RE: SMD restraints

From: Allen, Caley R (
Date: Tue Nov 15 2016 - 13:30:17 CST

Oops. I will make sure to hit reply all.

Thank you.

I will do just that. And yes, PBC and wrap atoms has proven to be problematic.


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-------- Original message --------
From: Giacomo Fiorin <>
Date: 11/15/16 2:18 PM (GMT-05:00)
To: "Allen, Caley R" <>
Cc: NAMD list <>
Subject: Re: namd-l: SMD restraints

Hi Caley, please respond to the mailing list.

The addgroup and addforce keywords are documented fairly clearly in my opinion, so I guess what you're asking is how to test whether the code will work as you expect.

I would recommend a simple test by computing the COM of those atoms in VMD (see the doc for the measure command there) and then printing the same COM with NAMD.

FYI, watch out for possible issues with PBCs and wrapping of atoms.


On Tue, Nov 15, 2016 at 2:04 PM, Allen, Caley R <<>> wrote:
Thank you Giacomo for your answer.

I have seen the websites before. If I may quickly ask, by defining a group and then use its COM and apply forces to, I would use the addgroup and list each atom number? So for instance the bilayer I would list atomids 129 -37061? I just want to make sure I understand .

Thanks again.
Best wishes.

Sent from my Verizon, Samsung Galaxy smartphone

-------- Original message --------
From: Giacomo Fiorin <<>>
Date: 11/14/16 4:18 PM (GMT-05:00)
To: NAMD list <<>>, "Allen, Caley R" <<>>
Subject: Re: namd-l: SMD restraints

On Mon, Nov 14, 2016 at 4:14 PM, Allen, Caley R <<>> wrote:
Greetings NAMD experts.

I was browsing through the mail list, in an effort to find a solution to a problem when I stumbled upon a post from Feb. 29, 2012. The interesting part (to me) reads as follows (Axel wrote the response in black):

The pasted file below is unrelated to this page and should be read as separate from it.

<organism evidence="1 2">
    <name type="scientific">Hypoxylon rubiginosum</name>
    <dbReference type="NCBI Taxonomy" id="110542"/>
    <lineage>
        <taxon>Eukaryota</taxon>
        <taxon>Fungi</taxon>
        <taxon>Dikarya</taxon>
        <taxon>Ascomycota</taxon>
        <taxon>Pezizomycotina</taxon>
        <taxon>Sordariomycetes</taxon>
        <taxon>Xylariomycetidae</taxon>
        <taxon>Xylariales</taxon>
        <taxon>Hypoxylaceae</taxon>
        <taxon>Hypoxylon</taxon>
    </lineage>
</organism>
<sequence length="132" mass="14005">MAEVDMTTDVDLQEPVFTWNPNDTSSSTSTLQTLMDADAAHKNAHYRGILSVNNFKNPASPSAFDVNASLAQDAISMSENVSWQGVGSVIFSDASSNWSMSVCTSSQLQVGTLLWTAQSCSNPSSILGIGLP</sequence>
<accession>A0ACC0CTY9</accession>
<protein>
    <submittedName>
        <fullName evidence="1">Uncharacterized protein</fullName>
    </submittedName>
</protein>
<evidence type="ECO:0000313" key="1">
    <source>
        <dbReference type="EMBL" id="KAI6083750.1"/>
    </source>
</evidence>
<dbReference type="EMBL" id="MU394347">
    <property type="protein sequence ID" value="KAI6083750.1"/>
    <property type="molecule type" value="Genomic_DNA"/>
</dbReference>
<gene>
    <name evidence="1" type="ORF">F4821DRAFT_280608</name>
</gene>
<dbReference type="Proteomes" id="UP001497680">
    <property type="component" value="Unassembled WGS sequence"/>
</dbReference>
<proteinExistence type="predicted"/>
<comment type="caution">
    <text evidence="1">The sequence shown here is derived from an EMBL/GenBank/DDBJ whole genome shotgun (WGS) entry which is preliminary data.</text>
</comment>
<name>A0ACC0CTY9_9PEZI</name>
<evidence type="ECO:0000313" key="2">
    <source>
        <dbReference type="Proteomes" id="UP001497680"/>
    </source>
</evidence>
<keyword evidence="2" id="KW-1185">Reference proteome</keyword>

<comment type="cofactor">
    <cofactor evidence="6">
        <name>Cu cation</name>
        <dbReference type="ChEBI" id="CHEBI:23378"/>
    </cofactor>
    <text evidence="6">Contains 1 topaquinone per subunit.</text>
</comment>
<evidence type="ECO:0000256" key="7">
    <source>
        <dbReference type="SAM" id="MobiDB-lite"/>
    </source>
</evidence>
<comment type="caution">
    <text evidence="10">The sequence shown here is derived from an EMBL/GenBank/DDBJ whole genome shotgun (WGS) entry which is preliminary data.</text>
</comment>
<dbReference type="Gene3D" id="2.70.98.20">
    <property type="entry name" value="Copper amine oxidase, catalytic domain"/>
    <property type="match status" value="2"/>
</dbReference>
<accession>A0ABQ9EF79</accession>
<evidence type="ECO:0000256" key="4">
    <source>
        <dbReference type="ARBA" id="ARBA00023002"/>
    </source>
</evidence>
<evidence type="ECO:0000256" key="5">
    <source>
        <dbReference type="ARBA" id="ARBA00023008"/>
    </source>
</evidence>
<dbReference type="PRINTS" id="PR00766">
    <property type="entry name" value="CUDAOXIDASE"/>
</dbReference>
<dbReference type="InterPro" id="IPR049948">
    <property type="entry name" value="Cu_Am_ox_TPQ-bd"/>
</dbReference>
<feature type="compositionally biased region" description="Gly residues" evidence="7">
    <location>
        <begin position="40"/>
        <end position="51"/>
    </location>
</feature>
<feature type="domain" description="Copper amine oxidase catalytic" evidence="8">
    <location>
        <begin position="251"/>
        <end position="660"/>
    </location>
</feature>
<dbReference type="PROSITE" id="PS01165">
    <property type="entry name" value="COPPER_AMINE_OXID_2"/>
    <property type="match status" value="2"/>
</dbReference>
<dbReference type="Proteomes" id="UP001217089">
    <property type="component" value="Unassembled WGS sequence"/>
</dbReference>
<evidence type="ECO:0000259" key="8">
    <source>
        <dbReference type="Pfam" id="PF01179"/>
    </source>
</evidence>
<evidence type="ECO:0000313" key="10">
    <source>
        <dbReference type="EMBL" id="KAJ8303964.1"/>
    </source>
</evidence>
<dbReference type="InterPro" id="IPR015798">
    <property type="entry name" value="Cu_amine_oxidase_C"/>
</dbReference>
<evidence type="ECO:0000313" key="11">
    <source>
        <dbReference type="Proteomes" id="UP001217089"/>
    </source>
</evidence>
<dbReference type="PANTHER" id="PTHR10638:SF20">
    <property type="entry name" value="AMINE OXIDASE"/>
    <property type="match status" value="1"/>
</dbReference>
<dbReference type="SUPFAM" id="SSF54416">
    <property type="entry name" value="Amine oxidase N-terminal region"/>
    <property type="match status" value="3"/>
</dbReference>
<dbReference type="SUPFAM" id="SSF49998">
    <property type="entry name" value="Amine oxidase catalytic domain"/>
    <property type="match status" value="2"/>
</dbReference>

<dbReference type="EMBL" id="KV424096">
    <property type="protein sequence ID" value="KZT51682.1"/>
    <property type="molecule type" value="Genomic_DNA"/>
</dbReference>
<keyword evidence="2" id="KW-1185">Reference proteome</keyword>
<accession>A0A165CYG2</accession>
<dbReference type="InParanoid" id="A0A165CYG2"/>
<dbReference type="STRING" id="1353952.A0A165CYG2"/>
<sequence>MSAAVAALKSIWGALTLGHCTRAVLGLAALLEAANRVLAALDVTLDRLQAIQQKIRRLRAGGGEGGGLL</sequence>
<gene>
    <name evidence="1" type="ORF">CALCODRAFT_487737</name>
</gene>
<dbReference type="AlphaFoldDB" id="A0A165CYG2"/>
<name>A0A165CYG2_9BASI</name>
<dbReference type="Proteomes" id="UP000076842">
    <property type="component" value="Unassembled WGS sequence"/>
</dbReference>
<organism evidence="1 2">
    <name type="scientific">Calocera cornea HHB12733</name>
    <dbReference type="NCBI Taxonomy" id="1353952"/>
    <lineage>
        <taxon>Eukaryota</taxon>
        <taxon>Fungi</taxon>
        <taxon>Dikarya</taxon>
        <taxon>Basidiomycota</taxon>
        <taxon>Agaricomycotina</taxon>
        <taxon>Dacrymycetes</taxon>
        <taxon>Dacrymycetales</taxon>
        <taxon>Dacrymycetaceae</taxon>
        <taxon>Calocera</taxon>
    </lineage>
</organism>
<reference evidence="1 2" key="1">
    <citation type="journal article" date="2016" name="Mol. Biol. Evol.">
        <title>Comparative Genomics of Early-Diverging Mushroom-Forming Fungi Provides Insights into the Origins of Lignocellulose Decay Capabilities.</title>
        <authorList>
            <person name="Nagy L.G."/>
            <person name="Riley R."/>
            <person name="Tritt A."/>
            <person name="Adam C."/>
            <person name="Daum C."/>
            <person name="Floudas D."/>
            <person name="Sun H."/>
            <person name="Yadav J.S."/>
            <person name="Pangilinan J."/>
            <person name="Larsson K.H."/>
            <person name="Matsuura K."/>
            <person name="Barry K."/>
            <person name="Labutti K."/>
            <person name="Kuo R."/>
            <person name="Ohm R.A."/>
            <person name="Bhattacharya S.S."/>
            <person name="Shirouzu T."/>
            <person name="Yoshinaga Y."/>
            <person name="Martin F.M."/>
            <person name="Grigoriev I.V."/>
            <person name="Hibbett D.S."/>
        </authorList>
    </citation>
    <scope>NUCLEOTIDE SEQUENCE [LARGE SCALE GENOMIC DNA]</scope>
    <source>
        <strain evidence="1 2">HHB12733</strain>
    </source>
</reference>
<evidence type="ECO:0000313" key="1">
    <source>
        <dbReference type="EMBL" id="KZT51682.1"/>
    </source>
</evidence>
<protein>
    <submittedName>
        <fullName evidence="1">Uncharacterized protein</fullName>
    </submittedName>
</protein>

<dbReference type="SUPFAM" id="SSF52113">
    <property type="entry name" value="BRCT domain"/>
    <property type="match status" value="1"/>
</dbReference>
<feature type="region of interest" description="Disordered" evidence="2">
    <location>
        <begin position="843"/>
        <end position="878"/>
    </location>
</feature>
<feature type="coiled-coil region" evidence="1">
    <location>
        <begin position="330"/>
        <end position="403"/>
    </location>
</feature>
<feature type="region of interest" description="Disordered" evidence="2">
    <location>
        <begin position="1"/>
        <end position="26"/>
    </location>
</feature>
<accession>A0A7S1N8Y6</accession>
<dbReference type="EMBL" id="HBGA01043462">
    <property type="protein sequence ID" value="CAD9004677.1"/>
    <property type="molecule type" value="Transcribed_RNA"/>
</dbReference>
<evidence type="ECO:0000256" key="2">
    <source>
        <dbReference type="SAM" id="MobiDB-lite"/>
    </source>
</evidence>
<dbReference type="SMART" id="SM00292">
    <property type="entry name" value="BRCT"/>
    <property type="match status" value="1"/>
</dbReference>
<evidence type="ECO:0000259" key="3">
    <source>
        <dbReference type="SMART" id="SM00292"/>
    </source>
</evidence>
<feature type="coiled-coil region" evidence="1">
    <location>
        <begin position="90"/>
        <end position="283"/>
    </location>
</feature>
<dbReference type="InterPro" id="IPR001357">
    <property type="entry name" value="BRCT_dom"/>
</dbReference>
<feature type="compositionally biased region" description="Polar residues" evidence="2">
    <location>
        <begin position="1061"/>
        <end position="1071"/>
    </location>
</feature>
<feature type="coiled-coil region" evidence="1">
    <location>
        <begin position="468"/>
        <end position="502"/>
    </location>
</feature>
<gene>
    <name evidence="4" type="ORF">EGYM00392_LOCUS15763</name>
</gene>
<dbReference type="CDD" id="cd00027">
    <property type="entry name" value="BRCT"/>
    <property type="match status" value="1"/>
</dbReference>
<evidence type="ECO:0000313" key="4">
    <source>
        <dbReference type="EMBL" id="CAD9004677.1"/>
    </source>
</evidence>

What you say makes sense, but I want to compute the work done by the pushing
no. this is bad. you cannot change the force field.
force as I insert the peptide into the membrane (steered MD). Hopefully I'll
get some free energy profile as a function of insertion depth. Hence I need
the membrane to stay in place.
not quite. what you need is to have the steering force
being applied to both, the center of mass of the *entire*
membrane and the center of mass of the *entire* protein.
restraining a few lipid molecules in space will not help.
best case, it will artificially bend the membrane, worst
case, it will just rip those out.
in general, you should not worry too much about a little
drift, after all you have periodic boundary conditions,
and for a clean steered MD PMF on inserting a protein
into a membrane, you need quite a bit of water in between.

I am attempting to do something very similar – I would like to “pull” a ligand off of the bilayer leaflet via SMD at a constant velocity. I choose a steering atom in the ligand and an “anchor” atom in a lipid in the bilayer. And the result was an impressively significant bending of the bilayer. It was pointed out in the passage above to use “the center of mass of the *entire* membrane, and the center of mass of the *entire* protein”--_000_toqmu2eabmo692bu7w6scrvb1479238207429emailandroidcom_--

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